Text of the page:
Music

Horseback: A Plague of Knowing

Odds-and-sods compilations are a tough proposition, for sure, but if you’re able to crack their code, much like the one surrounding Horseback, you’ll find a wealth of excess, a musical cup overflowing with ideas, vitality, and energy, always on its way towards becoming something else, something greater.


Horseback

A Plague of Knowing

Label: Relapse
US Release Date: 2013-08-20
UK Release Date: 2013-08-19
Amazon
iTunes

What do you do with the kind of brain-dump that A Plague of Knowing represents? It’s tough to listen to them all the way through, front to back, because the songs weren’t composed with a single listen in mind; in fact, many of them were composed with seemingly no relation to one another. Odds-and-sods compilations are a tough proposition, for sure, but if you’re able to crack their code, much like the one surrounding Horseback, you’ll find a wealth of excess, a musical cup overflowing with ideas, vitality, and energy, always on its way towards becoming something else, something greater.

Nominally the solo project of Jenks Miller, lately of Merge-signees Mount Moriah, Horseback has been functioning in one form or another for several years now. Since 2007, Miller has released a variety of cassette, split, demo, and full-lengths on labels both big (Relapse) and obscure (Brave Mysteries), in varying styles. For many people, he emerged with Impale Golden Horn as a crafter of meticulous drone, full of strained harmonies and shoegaze layers. I personally discovered him via 2009’s The Invisible Mountain, a strange beast compiling grooving Americana, latter-day Neil Young guitar-picking, and croaking Xasthur-by-way-of-Tom Waits vocals. Its effect is to simultaneously uplift and obliterate, and Miller’s affection for esoteric subject matter like shamanism and alchemical transformation shows through both in his ideas and his approach.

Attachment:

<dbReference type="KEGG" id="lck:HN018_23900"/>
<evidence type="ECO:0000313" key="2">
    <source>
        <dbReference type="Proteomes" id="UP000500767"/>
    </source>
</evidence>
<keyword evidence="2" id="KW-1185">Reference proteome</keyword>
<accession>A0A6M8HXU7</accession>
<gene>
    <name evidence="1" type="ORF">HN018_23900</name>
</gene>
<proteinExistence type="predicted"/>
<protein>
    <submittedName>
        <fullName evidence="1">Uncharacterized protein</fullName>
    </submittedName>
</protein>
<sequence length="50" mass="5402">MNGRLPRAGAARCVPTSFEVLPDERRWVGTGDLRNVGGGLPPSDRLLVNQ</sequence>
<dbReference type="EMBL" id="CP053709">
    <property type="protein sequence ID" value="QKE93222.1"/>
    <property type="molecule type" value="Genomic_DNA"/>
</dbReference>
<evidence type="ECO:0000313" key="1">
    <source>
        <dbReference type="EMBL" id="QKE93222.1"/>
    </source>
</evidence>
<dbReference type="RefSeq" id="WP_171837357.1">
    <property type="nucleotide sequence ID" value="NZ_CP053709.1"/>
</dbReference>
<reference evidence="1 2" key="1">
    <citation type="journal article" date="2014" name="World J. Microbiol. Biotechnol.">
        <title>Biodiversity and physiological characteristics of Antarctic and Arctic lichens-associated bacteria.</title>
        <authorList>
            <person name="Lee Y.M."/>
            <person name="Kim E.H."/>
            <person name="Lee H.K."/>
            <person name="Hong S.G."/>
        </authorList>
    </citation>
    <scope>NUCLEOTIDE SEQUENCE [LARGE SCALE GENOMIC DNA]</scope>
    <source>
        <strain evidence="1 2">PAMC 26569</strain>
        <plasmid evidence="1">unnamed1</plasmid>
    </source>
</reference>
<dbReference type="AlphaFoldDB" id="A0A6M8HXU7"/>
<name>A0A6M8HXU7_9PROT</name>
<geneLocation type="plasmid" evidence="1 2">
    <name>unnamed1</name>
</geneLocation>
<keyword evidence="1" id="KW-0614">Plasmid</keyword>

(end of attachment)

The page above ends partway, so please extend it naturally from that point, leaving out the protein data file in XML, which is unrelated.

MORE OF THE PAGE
Besides these major releases (2012’s Half Blood made a big splash on Pitchfork and NPR), Horseback has released a number of hard-to-find pieces of music, both on his own and under other labels. The first disc of Plague covers this 2007-2012 period, and its songs fall mostly in the style of his several full-lengths. “On the Eclipse” is a grooving slab of Invisible Mountain-style rock, with prominent keyboards and buried vocals. “High Ashen Slab” and “Another World", taken from a split with Voltigeurs from 2010, are about as close to lo-fi black metal as Miller has gotten, though perhaps if Varg Vikernes had spent more time listening to the Doors and inserting funky organ solos into Filosofem. One of my favorite Horseback rarities, “Thee Cult of Henry Flynt", is present as well, and positively roars in its psychedelic blast beats and twisted, feedback-laced back half. There’s even a rollicking live cover of the Stooges' “TV Eye”.